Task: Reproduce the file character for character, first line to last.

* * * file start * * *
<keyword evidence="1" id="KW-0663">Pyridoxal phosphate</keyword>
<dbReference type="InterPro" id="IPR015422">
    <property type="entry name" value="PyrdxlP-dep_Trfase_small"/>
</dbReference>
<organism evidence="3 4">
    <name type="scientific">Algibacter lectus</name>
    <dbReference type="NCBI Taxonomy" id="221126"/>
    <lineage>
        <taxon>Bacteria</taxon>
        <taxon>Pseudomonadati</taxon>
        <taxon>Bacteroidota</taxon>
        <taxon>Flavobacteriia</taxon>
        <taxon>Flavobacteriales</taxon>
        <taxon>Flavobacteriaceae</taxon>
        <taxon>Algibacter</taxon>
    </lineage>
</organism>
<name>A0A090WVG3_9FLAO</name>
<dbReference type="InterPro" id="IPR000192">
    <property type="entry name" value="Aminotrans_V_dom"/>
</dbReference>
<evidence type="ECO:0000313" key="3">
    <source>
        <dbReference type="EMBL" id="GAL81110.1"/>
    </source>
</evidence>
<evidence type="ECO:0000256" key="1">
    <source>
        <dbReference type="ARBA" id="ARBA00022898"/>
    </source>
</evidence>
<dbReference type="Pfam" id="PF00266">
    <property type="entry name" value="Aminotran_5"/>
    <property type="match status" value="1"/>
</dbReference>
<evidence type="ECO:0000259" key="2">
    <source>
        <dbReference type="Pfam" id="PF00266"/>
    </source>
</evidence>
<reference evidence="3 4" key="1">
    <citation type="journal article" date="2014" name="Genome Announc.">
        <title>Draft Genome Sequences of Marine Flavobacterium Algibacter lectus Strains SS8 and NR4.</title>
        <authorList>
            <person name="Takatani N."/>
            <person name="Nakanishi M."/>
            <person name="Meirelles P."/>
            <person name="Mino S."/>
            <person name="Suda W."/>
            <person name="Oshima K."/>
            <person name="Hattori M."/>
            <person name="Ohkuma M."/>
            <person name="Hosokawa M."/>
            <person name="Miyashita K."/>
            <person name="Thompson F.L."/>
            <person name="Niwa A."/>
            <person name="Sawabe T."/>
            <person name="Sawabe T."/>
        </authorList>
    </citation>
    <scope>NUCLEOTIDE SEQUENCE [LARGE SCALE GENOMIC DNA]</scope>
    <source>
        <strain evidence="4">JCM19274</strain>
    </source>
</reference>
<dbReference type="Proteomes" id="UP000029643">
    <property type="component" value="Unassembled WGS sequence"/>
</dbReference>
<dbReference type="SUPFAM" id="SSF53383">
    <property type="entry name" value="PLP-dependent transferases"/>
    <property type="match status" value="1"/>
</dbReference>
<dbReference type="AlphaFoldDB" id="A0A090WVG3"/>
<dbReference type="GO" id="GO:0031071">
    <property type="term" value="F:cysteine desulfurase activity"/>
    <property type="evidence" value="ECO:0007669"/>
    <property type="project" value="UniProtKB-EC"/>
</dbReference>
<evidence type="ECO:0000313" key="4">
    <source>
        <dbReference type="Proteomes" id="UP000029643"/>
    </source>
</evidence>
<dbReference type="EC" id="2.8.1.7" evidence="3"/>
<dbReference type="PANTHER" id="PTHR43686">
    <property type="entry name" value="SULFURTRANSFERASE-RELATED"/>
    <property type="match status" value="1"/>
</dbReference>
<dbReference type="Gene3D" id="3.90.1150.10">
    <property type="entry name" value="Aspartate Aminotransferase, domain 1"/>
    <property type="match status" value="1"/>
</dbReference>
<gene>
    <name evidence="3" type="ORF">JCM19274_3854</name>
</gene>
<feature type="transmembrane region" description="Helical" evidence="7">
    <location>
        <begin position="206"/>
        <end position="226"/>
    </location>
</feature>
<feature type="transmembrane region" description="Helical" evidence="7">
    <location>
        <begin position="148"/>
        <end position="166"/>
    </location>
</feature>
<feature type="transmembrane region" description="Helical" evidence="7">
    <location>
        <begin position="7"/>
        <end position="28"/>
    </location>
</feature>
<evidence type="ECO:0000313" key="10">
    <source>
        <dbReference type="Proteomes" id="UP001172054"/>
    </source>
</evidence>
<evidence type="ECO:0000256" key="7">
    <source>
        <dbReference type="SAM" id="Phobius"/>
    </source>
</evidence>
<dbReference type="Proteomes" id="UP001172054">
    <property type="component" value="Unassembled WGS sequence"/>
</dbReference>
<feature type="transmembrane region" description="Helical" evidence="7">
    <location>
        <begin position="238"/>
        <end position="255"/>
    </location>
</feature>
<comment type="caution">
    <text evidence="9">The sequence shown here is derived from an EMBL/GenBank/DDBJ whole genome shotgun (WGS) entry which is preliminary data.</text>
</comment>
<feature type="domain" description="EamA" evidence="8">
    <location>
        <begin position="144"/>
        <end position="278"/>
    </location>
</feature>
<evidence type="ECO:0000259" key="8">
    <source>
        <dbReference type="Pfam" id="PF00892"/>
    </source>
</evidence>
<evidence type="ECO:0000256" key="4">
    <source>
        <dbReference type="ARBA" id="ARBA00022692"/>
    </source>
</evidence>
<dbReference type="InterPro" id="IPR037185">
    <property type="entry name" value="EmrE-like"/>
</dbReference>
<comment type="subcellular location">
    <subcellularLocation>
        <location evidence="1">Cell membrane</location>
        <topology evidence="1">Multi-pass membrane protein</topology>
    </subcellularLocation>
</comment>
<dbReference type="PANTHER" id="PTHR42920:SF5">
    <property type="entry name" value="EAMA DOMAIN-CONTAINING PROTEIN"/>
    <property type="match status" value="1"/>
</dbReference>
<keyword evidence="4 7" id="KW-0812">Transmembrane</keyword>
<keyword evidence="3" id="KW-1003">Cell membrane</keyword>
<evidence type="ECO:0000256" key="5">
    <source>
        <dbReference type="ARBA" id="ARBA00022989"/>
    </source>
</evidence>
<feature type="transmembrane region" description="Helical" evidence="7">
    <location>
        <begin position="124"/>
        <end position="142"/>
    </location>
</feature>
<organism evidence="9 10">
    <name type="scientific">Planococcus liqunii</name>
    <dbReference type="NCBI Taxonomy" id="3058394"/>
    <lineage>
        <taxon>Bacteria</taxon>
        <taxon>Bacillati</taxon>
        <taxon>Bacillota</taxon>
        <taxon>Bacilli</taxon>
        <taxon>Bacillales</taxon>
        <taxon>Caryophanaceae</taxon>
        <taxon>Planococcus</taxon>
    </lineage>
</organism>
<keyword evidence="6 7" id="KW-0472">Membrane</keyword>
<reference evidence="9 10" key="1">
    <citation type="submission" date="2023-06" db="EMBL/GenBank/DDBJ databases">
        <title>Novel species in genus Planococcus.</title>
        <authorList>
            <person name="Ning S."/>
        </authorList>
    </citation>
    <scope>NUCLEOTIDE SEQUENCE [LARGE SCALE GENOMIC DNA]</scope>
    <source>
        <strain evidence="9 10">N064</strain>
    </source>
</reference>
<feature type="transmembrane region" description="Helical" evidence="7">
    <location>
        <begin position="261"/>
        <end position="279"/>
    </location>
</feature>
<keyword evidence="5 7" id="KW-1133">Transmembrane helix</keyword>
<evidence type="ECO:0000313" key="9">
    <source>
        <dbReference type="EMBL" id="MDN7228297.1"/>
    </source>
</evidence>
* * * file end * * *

<keyword evidence="1" id="KW-0663">Pyridoxal phosphate</keyword>
<dbReference type="InterPro" id="IPR015422">
    <property type="entry name" value="PyrdxlP-dep_Trfase_small"/>
</dbReference>
<organism evidence="3 4">
    <name type="scientific">Algibacter lectus</name>
    <dbReference type="NCBI Taxonomy" id="221126"/>
    <lineage>
        <taxon>Bacteria</taxon>
        <taxon>Pseudomonadati</taxon>
        <taxon>Bacteroidota</taxon>
        <taxon>Flavobacteriia</taxon>
        <taxon>Flavobacteriales</taxon>
        <taxon>Flavobacteriaceae</taxon>
        <taxon>Algibacter</taxon>
    </lineage>
</organism>
<name>A0A090WVG3_9FLAO</name>
<dbReference type="InterPro" id="IPR000192">
    <property type="entry name" value="Aminotrans_V_dom"/>
</dbReference>
<evidence type="ECO:0000313" key="3">
    <source>
        <dbReference type="EMBL" id="GAL81110.1"/>
    </source>
</evidence>
<evidence type="ECO:0000256" key="1">
    <source>
        <dbReference type="ARBA" id="ARBA00022898"/>
    </source>
</evidence>
<dbReference type="Pfam" id="PF00266">
    <property type="entry name" value="Aminotran_5"/>
    <property type="match status" value="1"/>
</dbReference>
<evidence type="ECO:0000259" key="2">
    <source>
        <dbReference type="Pfam" id="PF00266"/>
    </source>
</evidence>
<reference evidence="3 4" key="1">
    <citation type="journal article" date="2014" name="Genome Announc.">
        <title>Draft Genome Sequences of Marine Flavobacterium Algibacter lectus Strains SS8 and NR4.</title>
        <authorList>
            <person name="Takatani N."/>
            <person name="Nakanishi M."/>
            <person name="Meirelles P."/>
            <person name="Mino S."/>
            <person name="Suda W."/>
            <person name="Oshima K."/>
            <person name="Hattori M."/>
            <person name="Ohkuma M."/>
            <person name="Hosokawa M."/>
            <person name="Miyashita K."/>
            <person name="Thompson F.L."/>
            <person name="Niwa A."/>
            <person name="Sawabe T."/>
            <person name="Sawabe T."/>
        </authorList>
    </citation>
    <scope>NUCLEOTIDE SEQUENCE [LARGE SCALE GENOMIC DNA]</scope>
    <source>
        <strain evidence="4">JCM19274</strain>
    </source>
</reference>
<dbReference type="Proteomes" id="UP000029643">
    <property type="component" value="Unassembled WGS sequence"/>
</dbReference>
<dbReference type="SUPFAM" id="SSF53383">
    <property type="entry name" value="PLP-dependent transferases"/>
    <property type="match status" value="1"/>
</dbReference>
<dbReference type="AlphaFoldDB" id="A0A090WVG3"/>
<dbReference type="GO" id="GO:0031071">
    <property type="term" value="F:cysteine desulfurase activity"/>
    <property type="evidence" value="ECO:0007669"/>
    <property type="project" value="UniProtKB-EC"/>
</dbReference>
<evidence type="ECO:0000313" key="4">
    <source>
        <dbReference type="Proteomes" id="UP000029643"/>
    </source>
</evidence>
<dbReference type="EC" id="2.8.1.7" evidence="3"/>
<dbReference type="PANTHER" id="PTHR43686">
    <property type="entry name" value="SULFURTRANSFERASE-RELATED"/>
    <property type="match status" value="1"/>
</dbReference>
<dbReference type="Gene3D" id="3.90.1150.10">
    <property type="entry name" value="Aspartate Aminotransferase, domain 1"/>
    <property type="match status" value="1"/>
</dbReference>
<gene>
    <name evidence="3" type="ORF">JCM19274_3854</name>
</gene>
<feature type="transmembrane region" description="Helical" evidence="7">
    <location>
        <begin position="206"/>
        <end position="226"/>
    </location>
</feature>
<feature type="transmembrane region" description="Helical" evidence="7">
    <location>
        <begin position="148"/>
        <end position="166"/>
    </location>
</feature>
<feature type="transmembrane region" description="Helical" evidence="7">
    <location>
        <begin position="7"/>
        <end position="28"/>
    </location>
</feature>
<evidence type="ECO:0000313" key="10">
    <source>
        <dbReference type="Proteomes" id="UP001172054"/>
    </source>
</evidence>
<evidence type="ECO:0000256" key="7">
    <source>
        <dbReference type="SAM" id="Phobius"/>
    </source>
</evidence>
<dbReference type="Proteomes" id="UP001172054">
    <property type="component" value="Unassembled WGS sequence"/>
</dbReference>
<feature type="transmembrane region" description="Helical" evidence="7">
    <location>
        <begin position="238"/>
        <end position="255"/>
    </location>
</feature>
<comment type="caution">
    <text evidence="9">The sequence shown here is derived from an EMBL/GenBank/DDBJ whole genome shotgun (WGS) entry which is preliminary data.</text>
</comment>
<feature type="domain" description="EamA" evidence="8">
    <location>
        <begin position="144"/>
        <end position="278"/>
    </location>
</feature>
<evidence type="ECO:0000259" key="8">
    <source>
        <dbReference type="Pfam" id="PF00892"/>
    </source>
</evidence>
<evidence type="ECO:0000256" key="4">
    <source>
        <dbReference type="ARBA" id="ARBA00022692"/>
    </source>
</evidence>
<dbReference type="InterPro" id="IPR037185">
    <property type="entry name" value="EmrE-like"/>
</dbReference>
<comment type="subcellular location">
    <subcellularLocation>
        <location evidence="1">Cell membrane</location>
        <topology evidence="1">Multi-pass membrane protein</topology>
    </subcellularLocation>
</comment>
<dbReference type="PANTHER" id="PTHR42920:SF5">
    <property type="entry name" value="EAMA DOMAIN-CONTAINING PROTEIN"/>
    <property type="match status" value="1"/>
</dbReference>
<keyword evidence="4 7" id="KW-0812">Transmembrane</keyword>
<keyword evidence="3" id="KW-1003">Cell membrane</keyword>
<evidence type="ECO:0000256" key="5">
    <source>
        <dbReference type="ARBA" id="ARBA00022989"/>
    </source>
</evidence>
<feature type="transmembrane region" description="Helical" evidence="7">
    <location>
        <begin position="124"/>
        <end position="142"/>
    </location>
</feature>
<organism evidence="9 10">
    <name type="scientific">Planococcus liqunii</name>
    <dbReference type="NCBI Taxonomy" id="3058394"/>
    <lineage>
        <taxon>Bacteria</taxon>
        <taxon>Bacillati</taxon>
        <taxon>Bacillota</taxon>
        <taxon>Bacilli</taxon>
        <taxon>Bacillales</taxon>
        <taxon>Caryophanaceae</taxon>
        <taxon>Planococcus</taxon>
    </lineage>
</organism>
<keyword evidence="6 7" id="KW-0472">Membrane</keyword>
<reference evidence="9 10" key="1">
    <citation type="submission" date="2023-06" db="EMBL/GenBank/DDBJ databases">
        <title>Novel species in genus Planococcus.</title>
        <authorList>
            <person name="Ning S."/>
        </authorList>
    </citation>
    <scope>NUCLEOTIDE SEQUENCE [LARGE SCALE GENOMIC DNA]</scope>
    <source>
        <strain evidence="9 10">N064</strain>
    </source>
</reference>
<feature type="transmembrane region" description="Helical" evidence="7">
    <location>
        <begin position="261"/>
        <end position="279"/>
    </location>
</feature>
<keyword evidence="5 7" id="KW-1133">Transmembrane helix</keyword>
<evidence type="ECO:0000313" key="9">
    <source>
        <dbReference type="EMBL" id="MDN7228297.1"/>
    </source>
</evidence>